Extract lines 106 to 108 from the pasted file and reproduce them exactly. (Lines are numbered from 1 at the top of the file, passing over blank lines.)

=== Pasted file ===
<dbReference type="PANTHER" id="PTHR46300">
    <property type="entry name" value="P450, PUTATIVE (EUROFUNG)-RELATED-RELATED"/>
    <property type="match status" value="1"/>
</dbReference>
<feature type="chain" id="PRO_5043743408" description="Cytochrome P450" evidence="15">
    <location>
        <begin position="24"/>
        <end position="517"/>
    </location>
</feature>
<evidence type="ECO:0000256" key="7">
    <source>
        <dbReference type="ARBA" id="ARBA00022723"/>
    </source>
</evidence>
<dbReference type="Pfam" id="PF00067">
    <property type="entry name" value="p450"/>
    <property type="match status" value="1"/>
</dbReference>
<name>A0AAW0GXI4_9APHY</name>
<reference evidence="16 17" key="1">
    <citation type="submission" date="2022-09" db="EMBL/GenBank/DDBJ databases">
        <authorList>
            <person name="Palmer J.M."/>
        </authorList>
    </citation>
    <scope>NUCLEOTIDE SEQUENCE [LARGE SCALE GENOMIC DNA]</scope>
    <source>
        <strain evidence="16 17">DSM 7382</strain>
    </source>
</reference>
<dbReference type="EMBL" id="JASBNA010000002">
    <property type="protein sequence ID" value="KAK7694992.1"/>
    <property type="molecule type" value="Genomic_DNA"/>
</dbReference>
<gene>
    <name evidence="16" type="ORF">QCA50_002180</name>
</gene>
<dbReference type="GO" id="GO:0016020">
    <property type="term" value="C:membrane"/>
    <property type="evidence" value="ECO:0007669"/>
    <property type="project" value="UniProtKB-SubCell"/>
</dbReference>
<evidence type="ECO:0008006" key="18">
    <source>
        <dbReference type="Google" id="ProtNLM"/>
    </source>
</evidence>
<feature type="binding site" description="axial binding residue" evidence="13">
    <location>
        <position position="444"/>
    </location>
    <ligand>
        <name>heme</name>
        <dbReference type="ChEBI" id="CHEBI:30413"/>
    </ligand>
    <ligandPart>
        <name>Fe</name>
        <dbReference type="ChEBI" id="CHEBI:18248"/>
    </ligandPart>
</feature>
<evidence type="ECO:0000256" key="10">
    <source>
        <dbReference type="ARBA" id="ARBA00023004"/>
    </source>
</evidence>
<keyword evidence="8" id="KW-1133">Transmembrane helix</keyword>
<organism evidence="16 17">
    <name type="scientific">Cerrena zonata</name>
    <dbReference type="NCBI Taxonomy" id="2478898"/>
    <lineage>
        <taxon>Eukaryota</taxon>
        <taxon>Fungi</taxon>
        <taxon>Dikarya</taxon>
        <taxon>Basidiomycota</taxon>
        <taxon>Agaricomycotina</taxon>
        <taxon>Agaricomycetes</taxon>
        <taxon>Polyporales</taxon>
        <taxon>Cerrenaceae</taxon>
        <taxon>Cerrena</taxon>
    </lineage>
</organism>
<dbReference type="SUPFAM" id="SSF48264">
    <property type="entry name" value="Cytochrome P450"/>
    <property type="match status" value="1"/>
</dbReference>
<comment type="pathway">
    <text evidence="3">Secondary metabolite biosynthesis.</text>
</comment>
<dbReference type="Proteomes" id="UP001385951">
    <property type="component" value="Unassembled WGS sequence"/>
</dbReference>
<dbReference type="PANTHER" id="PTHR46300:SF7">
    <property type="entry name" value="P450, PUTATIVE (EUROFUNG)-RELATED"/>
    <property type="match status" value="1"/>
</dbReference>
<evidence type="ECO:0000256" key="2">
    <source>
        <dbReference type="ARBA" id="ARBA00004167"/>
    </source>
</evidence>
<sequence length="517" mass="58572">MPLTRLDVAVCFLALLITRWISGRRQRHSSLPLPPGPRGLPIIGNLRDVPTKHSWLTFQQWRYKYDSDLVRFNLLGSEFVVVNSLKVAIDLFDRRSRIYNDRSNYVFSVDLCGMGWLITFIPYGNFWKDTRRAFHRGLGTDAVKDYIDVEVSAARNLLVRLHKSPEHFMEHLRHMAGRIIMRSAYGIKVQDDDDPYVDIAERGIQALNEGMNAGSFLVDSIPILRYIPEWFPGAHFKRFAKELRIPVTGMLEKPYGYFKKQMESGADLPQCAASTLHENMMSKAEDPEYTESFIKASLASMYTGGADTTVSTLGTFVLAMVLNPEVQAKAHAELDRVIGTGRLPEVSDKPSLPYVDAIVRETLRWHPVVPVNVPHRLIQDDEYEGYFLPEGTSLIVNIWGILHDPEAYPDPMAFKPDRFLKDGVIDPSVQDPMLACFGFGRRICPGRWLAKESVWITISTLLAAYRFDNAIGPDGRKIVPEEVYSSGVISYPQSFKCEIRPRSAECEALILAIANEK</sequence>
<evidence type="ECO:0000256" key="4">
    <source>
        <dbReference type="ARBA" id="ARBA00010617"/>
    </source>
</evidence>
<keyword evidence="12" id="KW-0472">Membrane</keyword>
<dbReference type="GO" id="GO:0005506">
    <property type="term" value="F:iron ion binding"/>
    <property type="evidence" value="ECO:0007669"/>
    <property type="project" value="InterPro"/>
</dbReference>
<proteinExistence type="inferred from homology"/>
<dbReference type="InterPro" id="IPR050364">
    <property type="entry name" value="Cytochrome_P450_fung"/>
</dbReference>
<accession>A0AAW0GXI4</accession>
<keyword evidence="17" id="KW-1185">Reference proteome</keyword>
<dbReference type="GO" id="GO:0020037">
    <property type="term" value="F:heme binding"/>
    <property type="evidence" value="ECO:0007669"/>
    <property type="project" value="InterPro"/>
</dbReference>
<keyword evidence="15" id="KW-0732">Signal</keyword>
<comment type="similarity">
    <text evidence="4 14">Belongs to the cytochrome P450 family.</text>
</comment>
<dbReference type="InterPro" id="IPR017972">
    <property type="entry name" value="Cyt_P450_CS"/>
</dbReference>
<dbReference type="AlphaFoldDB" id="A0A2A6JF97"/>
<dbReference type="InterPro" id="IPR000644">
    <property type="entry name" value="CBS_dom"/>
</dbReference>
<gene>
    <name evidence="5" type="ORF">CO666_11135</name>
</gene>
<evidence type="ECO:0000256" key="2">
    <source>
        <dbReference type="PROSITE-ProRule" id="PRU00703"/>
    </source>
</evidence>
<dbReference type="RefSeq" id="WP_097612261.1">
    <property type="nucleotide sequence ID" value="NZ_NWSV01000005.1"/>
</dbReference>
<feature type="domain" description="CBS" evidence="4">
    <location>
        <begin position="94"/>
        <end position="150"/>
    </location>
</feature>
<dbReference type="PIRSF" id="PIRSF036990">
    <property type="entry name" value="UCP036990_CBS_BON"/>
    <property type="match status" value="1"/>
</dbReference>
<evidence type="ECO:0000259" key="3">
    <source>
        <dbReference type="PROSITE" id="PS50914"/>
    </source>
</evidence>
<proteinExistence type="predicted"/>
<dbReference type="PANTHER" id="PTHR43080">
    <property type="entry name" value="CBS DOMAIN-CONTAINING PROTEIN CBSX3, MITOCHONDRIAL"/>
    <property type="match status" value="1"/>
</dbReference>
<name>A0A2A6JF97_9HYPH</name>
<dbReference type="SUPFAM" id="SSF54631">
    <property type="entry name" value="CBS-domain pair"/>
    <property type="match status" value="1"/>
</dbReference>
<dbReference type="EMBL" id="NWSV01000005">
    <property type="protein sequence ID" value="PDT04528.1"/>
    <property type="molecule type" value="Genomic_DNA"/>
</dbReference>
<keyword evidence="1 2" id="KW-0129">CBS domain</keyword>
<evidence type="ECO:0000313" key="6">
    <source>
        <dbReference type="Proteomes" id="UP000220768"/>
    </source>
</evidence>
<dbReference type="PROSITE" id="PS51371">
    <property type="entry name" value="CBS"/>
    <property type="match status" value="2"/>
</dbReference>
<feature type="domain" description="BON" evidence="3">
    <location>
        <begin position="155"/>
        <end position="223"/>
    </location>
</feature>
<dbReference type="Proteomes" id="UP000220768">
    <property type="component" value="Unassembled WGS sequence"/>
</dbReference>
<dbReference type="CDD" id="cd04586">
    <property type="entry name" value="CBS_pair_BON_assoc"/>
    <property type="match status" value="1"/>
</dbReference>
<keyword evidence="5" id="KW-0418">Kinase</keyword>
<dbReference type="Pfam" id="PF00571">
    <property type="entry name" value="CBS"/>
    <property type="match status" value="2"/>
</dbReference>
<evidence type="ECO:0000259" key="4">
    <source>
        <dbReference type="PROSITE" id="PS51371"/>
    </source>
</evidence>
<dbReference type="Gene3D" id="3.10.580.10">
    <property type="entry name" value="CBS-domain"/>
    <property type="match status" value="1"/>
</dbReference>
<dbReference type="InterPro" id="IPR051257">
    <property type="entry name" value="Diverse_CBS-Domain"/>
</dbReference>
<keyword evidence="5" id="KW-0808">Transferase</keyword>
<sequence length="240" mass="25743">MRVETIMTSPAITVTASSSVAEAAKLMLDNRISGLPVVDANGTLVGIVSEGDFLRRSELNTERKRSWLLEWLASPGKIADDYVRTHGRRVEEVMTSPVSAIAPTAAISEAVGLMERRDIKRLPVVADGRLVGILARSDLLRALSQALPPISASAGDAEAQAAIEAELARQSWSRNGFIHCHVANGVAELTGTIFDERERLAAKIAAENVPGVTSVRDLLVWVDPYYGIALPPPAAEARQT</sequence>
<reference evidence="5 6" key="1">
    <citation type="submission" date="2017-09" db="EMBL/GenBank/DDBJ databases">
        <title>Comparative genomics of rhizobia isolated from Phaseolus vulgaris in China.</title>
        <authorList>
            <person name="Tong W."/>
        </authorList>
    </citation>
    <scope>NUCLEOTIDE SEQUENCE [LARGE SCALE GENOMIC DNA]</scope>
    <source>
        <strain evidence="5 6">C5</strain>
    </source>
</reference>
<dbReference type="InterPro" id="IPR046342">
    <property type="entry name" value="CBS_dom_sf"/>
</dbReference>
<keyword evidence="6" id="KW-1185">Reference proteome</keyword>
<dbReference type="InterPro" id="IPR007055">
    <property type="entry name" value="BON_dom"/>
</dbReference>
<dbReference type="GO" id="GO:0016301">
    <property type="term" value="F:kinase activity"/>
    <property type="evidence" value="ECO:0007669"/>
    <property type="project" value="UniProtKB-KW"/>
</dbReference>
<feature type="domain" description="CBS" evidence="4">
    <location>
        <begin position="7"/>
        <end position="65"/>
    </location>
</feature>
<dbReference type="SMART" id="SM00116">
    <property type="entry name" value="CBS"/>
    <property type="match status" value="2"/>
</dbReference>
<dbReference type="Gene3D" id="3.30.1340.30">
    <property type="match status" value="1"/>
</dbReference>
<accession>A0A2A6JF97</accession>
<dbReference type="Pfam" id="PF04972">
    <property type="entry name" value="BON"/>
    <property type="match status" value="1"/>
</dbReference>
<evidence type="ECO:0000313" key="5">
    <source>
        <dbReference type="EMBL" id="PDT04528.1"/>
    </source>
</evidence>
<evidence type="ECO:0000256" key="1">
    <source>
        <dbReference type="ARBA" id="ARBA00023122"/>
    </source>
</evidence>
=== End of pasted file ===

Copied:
    </source>
</evidence>
<keyword evidence="12" id="KW-0472">Membrane</keyword>